• The policy included appropriate exemptions for staff who had a medical condition which made it unsafe for them to obtain the vaccination. Each medical exemption would be considered on a case-by-case basis.

  • Goodstart conducted thorough consultation with unions and employees about the proposed mandatory vaccination policy before it was implemented.

As to whether the policy was lawful, the FWC found that the direction to be vaccinated was within the scope of Ms Barber's employment agreement with Goodstart and not otherwise illegal.

Potential implications

This decision has received publicity in Australia where, understandably, employers and employees are considering its application to COVID-19 vaccination policies.

Given that the FWC expressly “ringfenced" the circumstances of the case (i.e., the FWC stated that its findings specifically related to a mandatory flu vaccination policy in a childcare environment), it remains to be seen whether the FWC would apply the same principles and findings (for example) in relation to a COVID-19 vaccination policy in a non-childcare environment.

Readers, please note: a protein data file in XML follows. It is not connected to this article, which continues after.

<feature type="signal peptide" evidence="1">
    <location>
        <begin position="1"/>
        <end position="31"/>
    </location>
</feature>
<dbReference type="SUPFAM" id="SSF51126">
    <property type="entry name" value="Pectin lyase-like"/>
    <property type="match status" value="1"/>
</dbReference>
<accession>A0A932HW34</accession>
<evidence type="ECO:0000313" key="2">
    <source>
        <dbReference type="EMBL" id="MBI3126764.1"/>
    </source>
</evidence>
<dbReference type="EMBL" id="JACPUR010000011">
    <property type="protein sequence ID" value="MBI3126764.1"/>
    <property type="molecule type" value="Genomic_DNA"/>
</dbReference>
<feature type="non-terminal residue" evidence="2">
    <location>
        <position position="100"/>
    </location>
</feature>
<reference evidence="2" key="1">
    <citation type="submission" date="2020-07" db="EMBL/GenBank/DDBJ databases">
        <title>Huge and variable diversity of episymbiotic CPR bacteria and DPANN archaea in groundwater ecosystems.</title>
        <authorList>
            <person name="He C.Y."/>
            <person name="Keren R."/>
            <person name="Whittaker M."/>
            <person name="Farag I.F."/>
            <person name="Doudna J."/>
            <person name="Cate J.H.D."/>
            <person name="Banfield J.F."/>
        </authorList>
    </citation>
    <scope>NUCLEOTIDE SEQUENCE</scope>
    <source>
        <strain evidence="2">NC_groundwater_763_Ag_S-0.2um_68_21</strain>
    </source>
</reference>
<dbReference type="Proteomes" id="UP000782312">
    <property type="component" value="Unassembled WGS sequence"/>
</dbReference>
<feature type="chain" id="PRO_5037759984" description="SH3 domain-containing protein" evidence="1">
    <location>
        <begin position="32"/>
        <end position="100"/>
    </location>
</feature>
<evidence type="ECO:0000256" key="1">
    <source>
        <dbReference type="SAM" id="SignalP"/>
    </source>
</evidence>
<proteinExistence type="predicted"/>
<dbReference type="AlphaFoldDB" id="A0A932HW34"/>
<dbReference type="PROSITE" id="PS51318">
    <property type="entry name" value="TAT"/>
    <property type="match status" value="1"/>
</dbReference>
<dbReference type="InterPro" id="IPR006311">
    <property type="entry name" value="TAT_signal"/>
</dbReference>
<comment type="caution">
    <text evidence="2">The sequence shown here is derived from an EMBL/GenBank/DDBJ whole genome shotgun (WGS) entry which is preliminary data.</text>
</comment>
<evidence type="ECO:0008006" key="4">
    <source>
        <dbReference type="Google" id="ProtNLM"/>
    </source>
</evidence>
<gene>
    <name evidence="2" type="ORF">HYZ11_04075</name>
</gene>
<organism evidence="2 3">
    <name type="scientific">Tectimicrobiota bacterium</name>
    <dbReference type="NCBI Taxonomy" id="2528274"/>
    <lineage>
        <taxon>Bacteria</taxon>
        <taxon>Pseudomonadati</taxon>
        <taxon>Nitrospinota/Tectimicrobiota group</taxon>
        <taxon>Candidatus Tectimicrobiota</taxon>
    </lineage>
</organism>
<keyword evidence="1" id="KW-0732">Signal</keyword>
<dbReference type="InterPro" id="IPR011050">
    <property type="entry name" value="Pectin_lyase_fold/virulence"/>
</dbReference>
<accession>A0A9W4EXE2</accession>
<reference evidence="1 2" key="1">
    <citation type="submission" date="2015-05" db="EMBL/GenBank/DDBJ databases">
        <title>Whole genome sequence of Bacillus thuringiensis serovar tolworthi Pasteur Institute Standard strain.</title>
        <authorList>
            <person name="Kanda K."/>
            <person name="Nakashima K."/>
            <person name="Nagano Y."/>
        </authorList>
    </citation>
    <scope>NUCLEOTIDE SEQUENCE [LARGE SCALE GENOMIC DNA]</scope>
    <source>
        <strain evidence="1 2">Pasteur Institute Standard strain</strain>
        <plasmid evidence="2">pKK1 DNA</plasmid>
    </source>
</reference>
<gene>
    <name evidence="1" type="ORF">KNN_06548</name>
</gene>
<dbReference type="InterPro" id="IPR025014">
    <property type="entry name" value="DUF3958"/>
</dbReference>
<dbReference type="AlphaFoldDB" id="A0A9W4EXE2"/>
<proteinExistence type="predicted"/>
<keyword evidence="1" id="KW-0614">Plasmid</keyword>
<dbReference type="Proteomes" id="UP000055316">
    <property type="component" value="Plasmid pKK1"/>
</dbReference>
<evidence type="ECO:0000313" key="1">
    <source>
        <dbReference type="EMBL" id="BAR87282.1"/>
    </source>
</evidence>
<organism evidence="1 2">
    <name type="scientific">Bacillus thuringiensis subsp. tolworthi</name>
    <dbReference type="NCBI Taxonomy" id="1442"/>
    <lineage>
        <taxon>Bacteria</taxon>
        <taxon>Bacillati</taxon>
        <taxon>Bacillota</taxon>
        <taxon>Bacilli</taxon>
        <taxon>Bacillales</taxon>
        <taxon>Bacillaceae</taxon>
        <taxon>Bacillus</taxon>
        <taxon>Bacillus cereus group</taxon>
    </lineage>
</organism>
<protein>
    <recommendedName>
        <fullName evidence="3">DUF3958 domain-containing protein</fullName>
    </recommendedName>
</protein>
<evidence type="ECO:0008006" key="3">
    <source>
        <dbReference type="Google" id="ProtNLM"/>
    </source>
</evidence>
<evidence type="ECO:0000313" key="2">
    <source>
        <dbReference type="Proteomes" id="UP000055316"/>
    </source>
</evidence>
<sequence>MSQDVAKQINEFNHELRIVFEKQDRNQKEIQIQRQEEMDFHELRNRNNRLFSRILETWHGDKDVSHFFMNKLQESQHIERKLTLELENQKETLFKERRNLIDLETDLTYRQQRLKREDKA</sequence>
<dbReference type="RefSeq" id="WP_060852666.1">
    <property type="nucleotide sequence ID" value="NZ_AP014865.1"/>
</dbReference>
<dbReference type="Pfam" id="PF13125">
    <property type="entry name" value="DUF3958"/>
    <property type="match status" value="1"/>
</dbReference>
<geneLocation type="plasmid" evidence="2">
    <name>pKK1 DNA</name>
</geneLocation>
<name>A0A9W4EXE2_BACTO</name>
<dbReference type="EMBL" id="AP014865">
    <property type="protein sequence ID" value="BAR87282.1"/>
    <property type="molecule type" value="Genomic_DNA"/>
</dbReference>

In New Zealand, these questions have not yet been tested in relation to mandatory COVID-19 vaccination policies. However, if a similar case arose here, we consider that the courts here would evaluate whether a mandatory vaccination policy was “lawful and reasonable" by taking into account relevant factors including:

  • the New Zealand Bill of Rights Act 1990, which provides that any person has the right to refuse “medical treatment",

  • whether the employer had conducted a risk assessment in accordance with the Health and Safety at Work Act 2015, to understand the nature and consequences of being exposed to COVID-19 and whether this was an acceptable risk,

  • the particular nature of the employer's business and activities, and risks arising from those activities, and

  • the statutory duty of good faith and test for justification under the Employment Relations Act 2000 (i.e., could a fair and reasonable employer in that employer's circumstances impose such a policy?).